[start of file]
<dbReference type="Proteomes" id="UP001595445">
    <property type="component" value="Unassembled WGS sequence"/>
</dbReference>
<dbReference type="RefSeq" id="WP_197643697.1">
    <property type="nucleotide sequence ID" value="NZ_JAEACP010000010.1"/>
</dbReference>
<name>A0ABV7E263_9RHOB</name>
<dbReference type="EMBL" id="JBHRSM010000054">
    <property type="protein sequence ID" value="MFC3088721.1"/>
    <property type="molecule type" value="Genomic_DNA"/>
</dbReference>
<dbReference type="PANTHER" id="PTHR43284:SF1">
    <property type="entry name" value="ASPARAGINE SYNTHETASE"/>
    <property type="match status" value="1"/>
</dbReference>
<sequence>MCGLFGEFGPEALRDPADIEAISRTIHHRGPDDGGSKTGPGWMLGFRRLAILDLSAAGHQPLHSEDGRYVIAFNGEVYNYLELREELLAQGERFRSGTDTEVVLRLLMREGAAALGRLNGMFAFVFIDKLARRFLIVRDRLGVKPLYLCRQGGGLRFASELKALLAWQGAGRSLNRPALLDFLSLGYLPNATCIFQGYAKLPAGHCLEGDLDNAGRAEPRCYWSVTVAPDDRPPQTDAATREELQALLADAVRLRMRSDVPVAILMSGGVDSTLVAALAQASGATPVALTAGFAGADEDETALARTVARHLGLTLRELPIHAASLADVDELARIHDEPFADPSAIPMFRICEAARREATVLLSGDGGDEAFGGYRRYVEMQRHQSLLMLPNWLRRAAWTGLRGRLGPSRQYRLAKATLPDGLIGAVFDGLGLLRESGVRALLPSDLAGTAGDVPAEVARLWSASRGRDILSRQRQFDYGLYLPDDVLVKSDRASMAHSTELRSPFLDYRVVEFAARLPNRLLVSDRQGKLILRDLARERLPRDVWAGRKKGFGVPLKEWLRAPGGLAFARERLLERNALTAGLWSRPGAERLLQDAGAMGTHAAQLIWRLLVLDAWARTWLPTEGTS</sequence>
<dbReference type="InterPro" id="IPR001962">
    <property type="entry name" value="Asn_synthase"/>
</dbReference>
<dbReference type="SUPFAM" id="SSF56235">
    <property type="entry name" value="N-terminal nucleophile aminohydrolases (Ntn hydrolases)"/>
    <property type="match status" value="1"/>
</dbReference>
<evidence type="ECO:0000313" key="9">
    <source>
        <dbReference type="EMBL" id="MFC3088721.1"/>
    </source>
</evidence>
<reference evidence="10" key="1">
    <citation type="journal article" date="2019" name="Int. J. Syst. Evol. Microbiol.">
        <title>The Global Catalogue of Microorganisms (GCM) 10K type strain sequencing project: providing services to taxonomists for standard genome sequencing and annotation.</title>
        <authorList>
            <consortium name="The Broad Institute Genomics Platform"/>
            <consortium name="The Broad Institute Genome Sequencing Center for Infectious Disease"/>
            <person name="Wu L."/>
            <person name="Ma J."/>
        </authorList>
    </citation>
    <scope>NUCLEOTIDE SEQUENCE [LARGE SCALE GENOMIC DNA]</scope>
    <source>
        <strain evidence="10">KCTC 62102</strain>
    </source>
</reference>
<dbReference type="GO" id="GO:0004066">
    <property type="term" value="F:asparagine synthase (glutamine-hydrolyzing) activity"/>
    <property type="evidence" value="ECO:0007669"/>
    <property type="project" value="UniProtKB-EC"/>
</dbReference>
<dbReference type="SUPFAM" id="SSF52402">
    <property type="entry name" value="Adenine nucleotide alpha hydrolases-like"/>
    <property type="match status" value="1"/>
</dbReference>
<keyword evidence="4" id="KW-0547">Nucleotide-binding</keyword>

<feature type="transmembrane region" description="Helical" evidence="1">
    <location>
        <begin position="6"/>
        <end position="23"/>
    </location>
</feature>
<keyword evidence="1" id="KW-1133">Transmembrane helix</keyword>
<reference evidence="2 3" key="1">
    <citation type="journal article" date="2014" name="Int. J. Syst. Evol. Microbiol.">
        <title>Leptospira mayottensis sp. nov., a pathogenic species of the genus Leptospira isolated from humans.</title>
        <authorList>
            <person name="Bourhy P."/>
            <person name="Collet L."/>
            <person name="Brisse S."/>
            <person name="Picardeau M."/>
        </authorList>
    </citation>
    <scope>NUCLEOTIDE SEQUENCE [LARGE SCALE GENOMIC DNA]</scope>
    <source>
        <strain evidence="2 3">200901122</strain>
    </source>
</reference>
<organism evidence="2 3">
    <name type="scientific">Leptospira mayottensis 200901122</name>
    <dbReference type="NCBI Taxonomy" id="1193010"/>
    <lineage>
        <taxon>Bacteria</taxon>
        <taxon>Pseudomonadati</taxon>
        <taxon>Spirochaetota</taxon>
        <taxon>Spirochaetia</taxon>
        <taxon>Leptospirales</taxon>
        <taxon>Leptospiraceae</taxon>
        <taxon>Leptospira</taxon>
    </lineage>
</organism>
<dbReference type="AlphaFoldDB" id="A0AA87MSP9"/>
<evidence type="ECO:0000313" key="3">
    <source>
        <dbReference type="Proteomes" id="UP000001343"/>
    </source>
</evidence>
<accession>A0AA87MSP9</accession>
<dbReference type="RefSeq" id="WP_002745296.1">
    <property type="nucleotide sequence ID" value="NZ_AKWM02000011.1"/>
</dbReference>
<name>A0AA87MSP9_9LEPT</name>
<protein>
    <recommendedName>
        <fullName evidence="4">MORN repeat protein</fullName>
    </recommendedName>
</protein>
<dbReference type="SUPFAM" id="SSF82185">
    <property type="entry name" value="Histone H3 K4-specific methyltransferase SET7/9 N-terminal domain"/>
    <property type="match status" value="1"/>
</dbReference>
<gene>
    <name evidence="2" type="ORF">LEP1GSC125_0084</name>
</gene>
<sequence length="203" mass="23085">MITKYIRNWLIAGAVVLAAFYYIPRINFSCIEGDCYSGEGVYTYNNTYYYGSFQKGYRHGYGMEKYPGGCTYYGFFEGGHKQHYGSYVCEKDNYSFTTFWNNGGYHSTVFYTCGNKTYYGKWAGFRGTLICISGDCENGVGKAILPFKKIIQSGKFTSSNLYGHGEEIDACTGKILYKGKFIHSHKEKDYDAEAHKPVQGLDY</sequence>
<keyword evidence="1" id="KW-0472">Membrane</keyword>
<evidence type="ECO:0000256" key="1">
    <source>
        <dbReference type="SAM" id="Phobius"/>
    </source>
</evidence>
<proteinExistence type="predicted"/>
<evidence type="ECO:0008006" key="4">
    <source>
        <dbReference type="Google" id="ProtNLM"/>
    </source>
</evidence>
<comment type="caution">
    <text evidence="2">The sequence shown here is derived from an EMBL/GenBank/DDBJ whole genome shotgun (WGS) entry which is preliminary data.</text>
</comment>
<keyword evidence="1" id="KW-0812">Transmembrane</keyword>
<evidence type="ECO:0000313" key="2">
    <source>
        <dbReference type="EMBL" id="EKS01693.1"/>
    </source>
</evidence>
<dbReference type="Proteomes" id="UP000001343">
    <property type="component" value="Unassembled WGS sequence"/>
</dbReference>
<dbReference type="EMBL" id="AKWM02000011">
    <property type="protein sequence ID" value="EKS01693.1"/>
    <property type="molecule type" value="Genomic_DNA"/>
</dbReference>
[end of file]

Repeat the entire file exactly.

<dbReference type="Proteomes" id="UP001595445">
    <property type="component" value="Unassembled WGS sequence"/>
</dbReference>
<dbReference type="RefSeq" id="WP_197643697.1">
    <property type="nucleotide sequence ID" value="NZ_JAEACP010000010.1"/>
</dbReference>
<name>A0ABV7E263_9RHOB</name>
<dbReference type="EMBL" id="JBHRSM010000054">
    <property type="protein sequence ID" value="MFC3088721.1"/>
    <property type="molecule type" value="Genomic_DNA"/>
</dbReference>
<dbReference type="PANTHER" id="PTHR43284:SF1">
    <property type="entry name" value="ASPARAGINE SYNTHETASE"/>
    <property type="match status" value="1"/>
</dbReference>
<sequence>MCGLFGEFGPEALRDPADIEAISRTIHHRGPDDGGSKTGPGWMLGFRRLAILDLSAAGHQPLHSEDGRYVIAFNGEVYNYLELREELLAQGERFRSGTDTEVVLRLLMREGAAALGRLNGMFAFVFIDKLARRFLIVRDRLGVKPLYLCRQGGGLRFASELKALLAWQGAGRSLNRPALLDFLSLGYLPNATCIFQGYAKLPAGHCLEGDLDNAGRAEPRCYWSVTVAPDDRPPQTDAATREELQALLADAVRLRMRSDVPVAILMSGGVDSTLVAALAQASGATPVALTAGFAGADEDETALARTVARHLGLTLRELPIHAASLADVDELARIHDEPFADPSAIPMFRICEAARREATVLLSGDGGDEAFGGYRRYVEMQRHQSLLMLPNWLRRAAWTGLRGRLGPSRQYRLAKATLPDGLIGAVFDGLGLLRESGVRALLPSDLAGTAGDVPAEVARLWSASRGRDILSRQRQFDYGLYLPDDVLVKSDRASMAHSTELRSPFLDYRVVEFAARLPNRLLVSDRQGKLILRDLARERLPRDVWAGRKKGFGVPLKEWLRAPGGLAFARERLLERNALTAGLWSRPGAERLLQDAGAMGTHAAQLIWRLLVLDAWARTWLPTEGTS</sequence>
<dbReference type="InterPro" id="IPR001962">
    <property type="entry name" value="Asn_synthase"/>
</dbReference>
<dbReference type="SUPFAM" id="SSF56235">
    <property type="entry name" value="N-terminal nucleophile aminohydrolases (Ntn hydrolases)"/>
    <property type="match status" value="1"/>
</dbReference>
<evidence type="ECO:0000313" key="9">
    <source>
        <dbReference type="EMBL" id="MFC3088721.1"/>
    </source>
</evidence>
<reference evidence="10" key="1">
    <citation type="journal article" date="2019" name="Int. J. Syst. Evol. Microbiol.">
        <title>The Global Catalogue of Microorganisms (GCM) 10K type strain sequencing project: providing services to taxonomists for standard genome sequencing and annotation.</title>
        <authorList>
            <consortium name="The Broad Institute Genomics Platform"/>
            <consortium name="The Broad Institute Genome Sequencing Center for Infectious Disease"/>
            <person name="Wu L."/>
            <person name="Ma J."/>
        </authorList>
    </citation>
    <scope>NUCLEOTIDE SEQUENCE [LARGE SCALE GENOMIC DNA]</scope>
    <source>
        <strain evidence="10">KCTC 62102</strain>
    </source>
</reference>
<dbReference type="GO" id="GO:0004066">
    <property type="term" value="F:asparagine synthase (glutamine-hydrolyzing) activity"/>
    <property type="evidence" value="ECO:0007669"/>
    <property type="project" value="UniProtKB-EC"/>
</dbReference>
<dbReference type="SUPFAM" id="SSF52402">
    <property type="entry name" value="Adenine nucleotide alpha hydrolases-like"/>
    <property type="match status" value="1"/>
</dbReference>
<keyword evidence="4" id="KW-0547">Nucleotide-binding</keyword>

<feature type="transmembrane region" description="Helical" evidence="1">
    <location>
        <begin position="6"/>
        <end position="23"/>
    </location>
</feature>
<keyword evidence="1" id="KW-1133">Transmembrane helix</keyword>
<reference evidence="2 3" key="1">
    <citation type="journal article" date="2014" name="Int. J. Syst. Evol. Microbiol.">
        <title>Leptospira mayottensis sp. nov., a pathogenic species of the genus Leptospira isolated from humans.</title>
        <authorList>
            <person name="Bourhy P."/>
            <person name="Collet L."/>
            <person name="Brisse S."/>
            <person name="Picardeau M."/>
        </authorList>
    </citation>
    <scope>NUCLEOTIDE SEQUENCE [LARGE SCALE GENOMIC DNA]</scope>
    <source>
        <strain evidence="2 3">200901122</strain>
    </source>
</reference>
<organism evidence="2 3">
    <name type="scientific">Leptospira mayottensis 200901122</name>
    <dbReference type="NCBI Taxonomy" id="1193010"/>
    <lineage>
        <taxon>Bacteria</taxon>
        <taxon>Pseudomonadati</taxon>
        <taxon>Spirochaetota</taxon>
        <taxon>Spirochaetia</taxon>
        <taxon>Leptospirales</taxon>
        <taxon>Leptospiraceae</taxon>
        <taxon>Leptospira</taxon>
    </lineage>
</organism>
<dbReference type="AlphaFoldDB" id="A0AA87MSP9"/>
<evidence type="ECO:0000313" key="3">
    <source>
        <dbReference type="Proteomes" id="UP000001343"/>
    </source>
</evidence>
<accession>A0AA87MSP9</accession>
<dbReference type="RefSeq" id="WP_002745296.1">
    <property type="nucleotide sequence ID" value="NZ_AKWM02000011.1"/>
</dbReference>
<name>A0AA87MSP9_9LEPT</name>
<protein>
    <recommendedName>
        <fullName evidence="4">MORN repeat protein</fullName>
    </recommendedName>
</protein>
<dbReference type="SUPFAM" id="SSF82185">
    <property type="entry name" value="Histone H3 K4-specific methyltransferase SET7/9 N-terminal domain"/>
    <property type="match status" value="1"/>
</dbReference>
<gene>
    <name evidence="2" type="ORF">LEP1GSC125_0084</name>
</gene>
<sequence length="203" mass="23085">MITKYIRNWLIAGAVVLAAFYYIPRINFSCIEGDCYSGEGVYTYNNTYYYGSFQKGYRHGYGMEKYPGGCTYYGFFEGGHKQHYGSYVCEKDNYSFTTFWNNGGYHSTVFYTCGNKTYYGKWAGFRGTLICISGDCENGVGKAILPFKKIIQSGKFTSSNLYGHGEEIDACTGKILYKGKFIHSHKEKDYDAEAHKPVQGLDY</sequence>
<keyword evidence="1" id="KW-0472">Membrane</keyword>
<evidence type="ECO:0000256" key="1">
    <source>
        <dbReference type="SAM" id="Phobius"/>
    </source>
</evidence>
<proteinExistence type="predicted"/>
<evidence type="ECO:0008006" key="4">
    <source>
        <dbReference type="Google" id="ProtNLM"/>
    </source>
</evidence>
<comment type="caution">
    <text evidence="2">The sequence shown here is derived from an EMBL/GenBank/DDBJ whole genome shotgun (WGS) entry which is preliminary data.</text>
</comment>
<keyword evidence="1" id="KW-0812">Transmembrane</keyword>
<evidence type="ECO:0000313" key="2">
    <source>
        <dbReference type="EMBL" id="EKS01693.1"/>
    </source>
</evidence>
<dbReference type="Proteomes" id="UP000001343">
    <property type="component" value="Unassembled WGS sequence"/>
</dbReference>
<dbReference type="EMBL" id="AKWM02000011">
    <property type="protein sequence ID" value="EKS01693.1"/>
    <property type="molecule type" value="Genomic_DNA"/>
</dbReference>